Do you want to be somewhere more walkable; do you have a vehicle and are willing to drive? How important are transit, amenities, and green space to you? What are you looking for, a younger vibe, a more family-friendly place, a different type of vibe, etc.?

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It is important to note that this article is not an exhaustive guide on all of the best neighbourhoods in the City of Toronto. There are many excellent neighbourhoods in Toronto and there is no universally agreed setlist of the absolute best neighbourhoods in Toronto. 

What one person might think is an excellent neighbourhood, another person might hate, the taste is subjective. This article is meant to be a jumping-off point to help you learn about some of the best neighbourhoods in Toronto and Toronto geography.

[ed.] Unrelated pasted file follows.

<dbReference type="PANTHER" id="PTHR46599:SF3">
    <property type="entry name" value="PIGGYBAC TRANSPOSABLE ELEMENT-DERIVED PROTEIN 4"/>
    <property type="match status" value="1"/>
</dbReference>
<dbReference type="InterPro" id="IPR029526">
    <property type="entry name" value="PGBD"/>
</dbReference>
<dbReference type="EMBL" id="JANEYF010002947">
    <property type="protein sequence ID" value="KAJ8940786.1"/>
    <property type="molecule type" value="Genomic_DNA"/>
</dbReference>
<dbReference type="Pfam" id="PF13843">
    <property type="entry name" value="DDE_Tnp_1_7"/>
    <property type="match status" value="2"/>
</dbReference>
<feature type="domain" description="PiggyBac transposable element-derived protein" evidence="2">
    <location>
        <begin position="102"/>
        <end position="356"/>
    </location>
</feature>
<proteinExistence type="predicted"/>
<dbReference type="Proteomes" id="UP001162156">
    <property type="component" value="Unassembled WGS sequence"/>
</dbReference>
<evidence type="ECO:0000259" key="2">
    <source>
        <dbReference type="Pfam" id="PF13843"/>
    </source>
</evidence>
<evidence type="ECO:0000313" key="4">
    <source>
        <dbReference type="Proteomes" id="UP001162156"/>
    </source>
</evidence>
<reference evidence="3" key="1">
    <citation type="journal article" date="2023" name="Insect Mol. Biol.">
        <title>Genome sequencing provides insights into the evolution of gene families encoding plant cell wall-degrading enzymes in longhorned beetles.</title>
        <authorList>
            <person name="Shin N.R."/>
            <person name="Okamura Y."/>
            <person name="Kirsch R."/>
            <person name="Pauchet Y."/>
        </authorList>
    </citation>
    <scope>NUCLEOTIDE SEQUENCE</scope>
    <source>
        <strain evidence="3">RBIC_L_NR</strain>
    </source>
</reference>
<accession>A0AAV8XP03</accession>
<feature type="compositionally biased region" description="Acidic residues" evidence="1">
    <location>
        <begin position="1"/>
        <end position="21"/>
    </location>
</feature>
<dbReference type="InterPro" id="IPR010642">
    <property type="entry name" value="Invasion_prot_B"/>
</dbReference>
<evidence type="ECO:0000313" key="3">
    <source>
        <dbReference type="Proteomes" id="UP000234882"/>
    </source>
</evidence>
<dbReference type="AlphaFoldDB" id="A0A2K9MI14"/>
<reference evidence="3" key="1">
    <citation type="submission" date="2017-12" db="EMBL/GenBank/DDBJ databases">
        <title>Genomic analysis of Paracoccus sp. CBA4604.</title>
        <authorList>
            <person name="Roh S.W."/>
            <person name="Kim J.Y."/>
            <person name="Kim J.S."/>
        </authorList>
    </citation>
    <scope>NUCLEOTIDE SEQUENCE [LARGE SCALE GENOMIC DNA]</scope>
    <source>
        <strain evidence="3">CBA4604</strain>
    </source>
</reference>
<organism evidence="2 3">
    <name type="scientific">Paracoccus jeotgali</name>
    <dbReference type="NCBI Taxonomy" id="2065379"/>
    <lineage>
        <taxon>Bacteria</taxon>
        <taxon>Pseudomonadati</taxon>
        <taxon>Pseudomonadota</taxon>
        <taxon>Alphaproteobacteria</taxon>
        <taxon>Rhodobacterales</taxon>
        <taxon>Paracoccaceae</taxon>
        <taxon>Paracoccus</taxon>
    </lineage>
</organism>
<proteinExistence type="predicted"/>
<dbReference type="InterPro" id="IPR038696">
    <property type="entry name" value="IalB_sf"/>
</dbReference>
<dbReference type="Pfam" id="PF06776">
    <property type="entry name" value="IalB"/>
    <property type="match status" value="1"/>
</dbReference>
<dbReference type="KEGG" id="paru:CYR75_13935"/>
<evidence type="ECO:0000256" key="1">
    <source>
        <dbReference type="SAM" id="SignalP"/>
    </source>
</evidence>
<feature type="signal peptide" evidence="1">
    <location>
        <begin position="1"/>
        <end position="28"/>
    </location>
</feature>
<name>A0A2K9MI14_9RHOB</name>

best neighbourhoods in the City of Toronto

Related article: The Most Expensive Neighbourhoods in Toronto and the Greater Toronto Area

Toronto Geography

If you are new to the City of Toronto, it is important that you understand that there are 28 wards in the City of Toronto. There are six officially recognized sections of the City of Toronto, (East York, Etobicoke, North York, Scarborough, Toronto, and York. Here is a map of the City of Toronto, which delineates these areas. On this map of the City of Toronto, you will also see areas such as York-Crosstown, West End, Uptown, Midtown, and Downtown.

The West End of Toronto

The Annex